Are Oil Prices Actually Disconnected From Fundamentals?
Parameterizing the increasingly common argument that prices no longer reflect fundamental market realities.
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A growing number of analysts—and OPEC ministers—claim that prices have become disconnected from fundamentals; but are they, really?
On the contrary, prices appear well in line (in the mid-70s) with their historical relationships to commercial inventories, arguably the most “fundamental” of fundamentals.
The ill-conceived commingling of commercial inventories and SPR volumes for the purposes of price modeling further exacerbates the sense that prices have become untethered from crude-related realities.
The more accurate statement is that prices don’t seem to be pricing in forecasted fundamental tightness over the coming half-year—but is this even all that surprising given last year’s mother-of-all consensus outlook misses?
My view is that the market is going to require tangible and sustained inventory draws—show me the money!—before prices durably rally higher once again.
Prices are disconnected from fundamentals; this is an increasingly common refrain that we’re hearing these days from analysts, media commentators, and policymakers across the oil industry. I, myself, have repeated a similar sentiment multiple times over the past half-year, complaining of the inescapable range-trade and the outsized impact of broader market sentiment compared to crude-specific developments—and, just maybe, you’ve said it too.
But now, I’m finding myself increasingly uncomfortable with the liberal use of this disconnect stroke. Specifically, I take issue with the implication that crude, today, should be back above $80, $90, or even $100 a barrel because of “fundamentals”, which is, I believe, a vast overstatement. This sentiment was particularly palpable through the latest OPEC+ meeting and surrounding commentary, with the Saudi Energy Minister explicitly stating that current prices do not reflect the physical market and OPEC is “working against something called uncertainties and sentiments” with their latest cuts.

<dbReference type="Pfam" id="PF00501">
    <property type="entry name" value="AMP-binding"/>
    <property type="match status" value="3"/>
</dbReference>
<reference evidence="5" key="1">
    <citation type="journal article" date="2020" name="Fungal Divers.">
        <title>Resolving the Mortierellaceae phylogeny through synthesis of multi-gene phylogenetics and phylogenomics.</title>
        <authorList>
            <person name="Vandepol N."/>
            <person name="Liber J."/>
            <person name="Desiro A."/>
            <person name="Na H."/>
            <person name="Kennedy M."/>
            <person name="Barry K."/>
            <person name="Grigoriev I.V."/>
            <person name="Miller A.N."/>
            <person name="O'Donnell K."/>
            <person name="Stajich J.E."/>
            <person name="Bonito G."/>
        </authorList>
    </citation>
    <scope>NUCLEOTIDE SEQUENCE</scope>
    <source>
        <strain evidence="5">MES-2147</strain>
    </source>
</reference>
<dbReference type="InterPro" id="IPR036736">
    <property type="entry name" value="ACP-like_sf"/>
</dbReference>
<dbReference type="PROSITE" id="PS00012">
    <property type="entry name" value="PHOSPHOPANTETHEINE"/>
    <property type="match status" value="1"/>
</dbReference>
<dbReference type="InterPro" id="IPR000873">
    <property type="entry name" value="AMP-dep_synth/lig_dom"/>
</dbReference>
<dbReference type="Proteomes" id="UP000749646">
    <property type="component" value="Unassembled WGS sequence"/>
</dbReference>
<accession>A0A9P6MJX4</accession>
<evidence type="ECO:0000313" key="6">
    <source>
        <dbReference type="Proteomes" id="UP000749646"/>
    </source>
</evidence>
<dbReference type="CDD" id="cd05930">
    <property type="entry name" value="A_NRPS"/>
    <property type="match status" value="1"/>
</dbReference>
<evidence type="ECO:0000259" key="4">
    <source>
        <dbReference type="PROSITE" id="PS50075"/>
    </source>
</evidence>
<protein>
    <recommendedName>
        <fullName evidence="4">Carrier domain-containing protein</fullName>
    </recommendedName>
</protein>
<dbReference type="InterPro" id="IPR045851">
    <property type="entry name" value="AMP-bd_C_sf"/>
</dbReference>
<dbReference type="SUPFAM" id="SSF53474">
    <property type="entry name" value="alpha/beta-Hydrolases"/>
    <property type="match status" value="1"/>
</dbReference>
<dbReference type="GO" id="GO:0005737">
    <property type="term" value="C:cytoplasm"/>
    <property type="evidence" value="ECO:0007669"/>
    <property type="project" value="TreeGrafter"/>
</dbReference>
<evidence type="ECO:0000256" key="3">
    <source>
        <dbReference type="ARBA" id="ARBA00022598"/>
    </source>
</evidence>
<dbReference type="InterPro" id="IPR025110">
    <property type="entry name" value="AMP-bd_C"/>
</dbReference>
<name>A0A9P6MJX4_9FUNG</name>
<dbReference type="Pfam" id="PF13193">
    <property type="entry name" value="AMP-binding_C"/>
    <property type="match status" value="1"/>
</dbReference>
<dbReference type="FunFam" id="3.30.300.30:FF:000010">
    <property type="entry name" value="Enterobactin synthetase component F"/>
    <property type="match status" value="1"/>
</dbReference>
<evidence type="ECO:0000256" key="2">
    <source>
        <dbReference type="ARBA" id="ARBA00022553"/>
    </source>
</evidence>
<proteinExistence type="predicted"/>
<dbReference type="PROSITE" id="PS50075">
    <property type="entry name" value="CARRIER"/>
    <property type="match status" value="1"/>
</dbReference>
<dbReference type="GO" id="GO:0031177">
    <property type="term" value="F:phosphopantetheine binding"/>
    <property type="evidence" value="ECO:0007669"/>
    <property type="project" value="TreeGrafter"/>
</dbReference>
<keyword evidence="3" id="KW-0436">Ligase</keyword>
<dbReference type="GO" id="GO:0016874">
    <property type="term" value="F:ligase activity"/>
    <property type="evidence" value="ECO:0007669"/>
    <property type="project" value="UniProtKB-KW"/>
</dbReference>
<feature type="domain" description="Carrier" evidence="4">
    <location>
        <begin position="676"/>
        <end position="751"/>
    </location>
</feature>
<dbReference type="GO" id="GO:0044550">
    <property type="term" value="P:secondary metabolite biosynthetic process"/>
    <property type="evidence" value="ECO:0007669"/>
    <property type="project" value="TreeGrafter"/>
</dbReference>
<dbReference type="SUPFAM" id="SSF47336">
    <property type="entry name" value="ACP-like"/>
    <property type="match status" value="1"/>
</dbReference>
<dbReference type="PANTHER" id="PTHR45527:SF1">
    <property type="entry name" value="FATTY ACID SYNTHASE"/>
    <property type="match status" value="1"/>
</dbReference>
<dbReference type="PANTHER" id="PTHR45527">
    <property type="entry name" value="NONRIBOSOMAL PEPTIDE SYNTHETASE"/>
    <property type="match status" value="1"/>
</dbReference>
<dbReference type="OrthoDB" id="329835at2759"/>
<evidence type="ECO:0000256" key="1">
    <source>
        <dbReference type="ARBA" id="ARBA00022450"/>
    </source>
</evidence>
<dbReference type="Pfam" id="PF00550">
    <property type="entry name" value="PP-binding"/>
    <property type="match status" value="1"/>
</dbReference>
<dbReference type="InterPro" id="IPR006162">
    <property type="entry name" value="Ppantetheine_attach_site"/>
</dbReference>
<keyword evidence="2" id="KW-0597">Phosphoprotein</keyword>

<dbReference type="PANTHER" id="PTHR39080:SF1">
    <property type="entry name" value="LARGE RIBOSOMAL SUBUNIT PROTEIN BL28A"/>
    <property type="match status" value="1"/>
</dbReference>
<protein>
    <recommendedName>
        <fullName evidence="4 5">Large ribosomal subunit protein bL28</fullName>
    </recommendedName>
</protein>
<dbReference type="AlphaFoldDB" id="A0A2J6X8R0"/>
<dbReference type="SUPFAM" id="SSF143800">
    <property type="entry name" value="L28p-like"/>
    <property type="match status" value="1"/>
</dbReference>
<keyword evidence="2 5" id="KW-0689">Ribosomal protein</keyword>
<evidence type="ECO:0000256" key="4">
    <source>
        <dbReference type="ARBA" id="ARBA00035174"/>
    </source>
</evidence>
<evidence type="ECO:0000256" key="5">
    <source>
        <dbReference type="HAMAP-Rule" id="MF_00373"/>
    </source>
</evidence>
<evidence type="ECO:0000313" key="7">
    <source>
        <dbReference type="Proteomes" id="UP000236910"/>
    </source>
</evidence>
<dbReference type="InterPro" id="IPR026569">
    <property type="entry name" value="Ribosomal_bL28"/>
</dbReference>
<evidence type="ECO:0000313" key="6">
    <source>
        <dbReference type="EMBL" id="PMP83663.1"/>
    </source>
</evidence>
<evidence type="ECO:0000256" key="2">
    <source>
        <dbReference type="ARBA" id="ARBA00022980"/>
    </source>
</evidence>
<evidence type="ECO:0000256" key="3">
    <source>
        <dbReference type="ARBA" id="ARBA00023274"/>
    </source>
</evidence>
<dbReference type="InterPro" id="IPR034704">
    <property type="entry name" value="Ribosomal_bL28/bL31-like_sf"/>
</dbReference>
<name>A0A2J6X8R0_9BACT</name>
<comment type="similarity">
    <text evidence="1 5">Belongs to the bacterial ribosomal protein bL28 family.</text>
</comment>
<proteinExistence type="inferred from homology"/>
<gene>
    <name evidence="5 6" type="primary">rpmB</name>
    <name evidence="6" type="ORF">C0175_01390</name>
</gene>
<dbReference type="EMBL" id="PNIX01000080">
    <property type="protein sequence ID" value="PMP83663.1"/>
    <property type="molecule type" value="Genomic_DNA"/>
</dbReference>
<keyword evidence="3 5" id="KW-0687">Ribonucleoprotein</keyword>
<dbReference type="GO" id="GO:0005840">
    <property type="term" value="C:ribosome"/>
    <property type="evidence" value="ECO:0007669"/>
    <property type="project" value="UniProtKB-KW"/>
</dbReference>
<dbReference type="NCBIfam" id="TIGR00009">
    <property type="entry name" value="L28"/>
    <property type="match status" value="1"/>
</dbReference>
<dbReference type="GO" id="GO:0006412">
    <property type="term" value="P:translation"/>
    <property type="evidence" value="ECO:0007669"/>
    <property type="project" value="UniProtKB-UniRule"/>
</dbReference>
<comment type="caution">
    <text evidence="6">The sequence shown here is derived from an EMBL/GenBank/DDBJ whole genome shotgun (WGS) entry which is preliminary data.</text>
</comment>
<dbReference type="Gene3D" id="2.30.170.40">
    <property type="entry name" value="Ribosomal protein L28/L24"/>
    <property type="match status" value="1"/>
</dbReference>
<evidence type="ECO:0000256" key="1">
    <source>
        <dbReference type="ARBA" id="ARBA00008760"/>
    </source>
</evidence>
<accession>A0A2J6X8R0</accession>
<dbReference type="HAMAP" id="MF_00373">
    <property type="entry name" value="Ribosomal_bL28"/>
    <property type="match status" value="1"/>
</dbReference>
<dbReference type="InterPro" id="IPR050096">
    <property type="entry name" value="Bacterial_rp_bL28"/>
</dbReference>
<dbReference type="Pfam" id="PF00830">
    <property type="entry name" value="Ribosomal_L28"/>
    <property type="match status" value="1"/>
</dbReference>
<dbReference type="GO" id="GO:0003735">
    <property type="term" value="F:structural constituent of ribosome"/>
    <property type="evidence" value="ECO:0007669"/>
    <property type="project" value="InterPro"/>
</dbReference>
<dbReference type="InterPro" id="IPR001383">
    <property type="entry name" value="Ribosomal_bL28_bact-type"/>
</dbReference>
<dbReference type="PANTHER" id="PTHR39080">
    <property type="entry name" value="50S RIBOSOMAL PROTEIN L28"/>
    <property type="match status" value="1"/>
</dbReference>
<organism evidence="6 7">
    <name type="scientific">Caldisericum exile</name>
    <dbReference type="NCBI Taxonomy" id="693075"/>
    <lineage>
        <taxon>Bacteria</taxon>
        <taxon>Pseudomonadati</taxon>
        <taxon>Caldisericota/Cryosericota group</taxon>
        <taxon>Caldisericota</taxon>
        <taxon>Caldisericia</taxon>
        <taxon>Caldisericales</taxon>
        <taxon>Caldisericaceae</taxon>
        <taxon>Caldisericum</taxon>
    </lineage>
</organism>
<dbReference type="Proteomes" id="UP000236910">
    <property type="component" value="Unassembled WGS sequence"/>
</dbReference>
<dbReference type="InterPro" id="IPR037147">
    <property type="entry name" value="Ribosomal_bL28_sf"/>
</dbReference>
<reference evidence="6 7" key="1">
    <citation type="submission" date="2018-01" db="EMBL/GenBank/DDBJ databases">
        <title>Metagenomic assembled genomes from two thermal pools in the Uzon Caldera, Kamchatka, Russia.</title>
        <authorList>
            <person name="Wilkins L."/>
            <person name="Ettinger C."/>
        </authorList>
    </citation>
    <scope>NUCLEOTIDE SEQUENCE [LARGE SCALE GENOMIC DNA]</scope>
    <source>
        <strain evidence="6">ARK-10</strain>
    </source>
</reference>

Quite to the contrary, my inventory-only model—as you can see in the above chart adapted from How Do Oil Inventories Drive Crude Prices?—puts the appropriate price for Brent crude in the mid-$70s, which is more or less exactly where it stands today. So, while the intra-week chop certainly feels more so driven by speculative flows and macro panic, the rough level around which we’re seeing said chop feels, actually, quite reasonable given known and realized fundamentals—like inventories.
In this post, I want to review some of the ways that oil prices can “disconnect” from fundamentals to provide more context for debating and assessing the state of the crude market. Ultimately, I am proposing that what many people are sensing is that current pricing doesn’t seem to be internalizing the “consensus” outlook for oil supply-demand balances. And I think this is a fair argument; indeed, it may turn out to be true. But, it isn’t the same argument—and your uncertainty about the future should always remain higher than about the past. Not to mention how the recent SPR releases have further distorted our current view on the relationship between inventories and prices.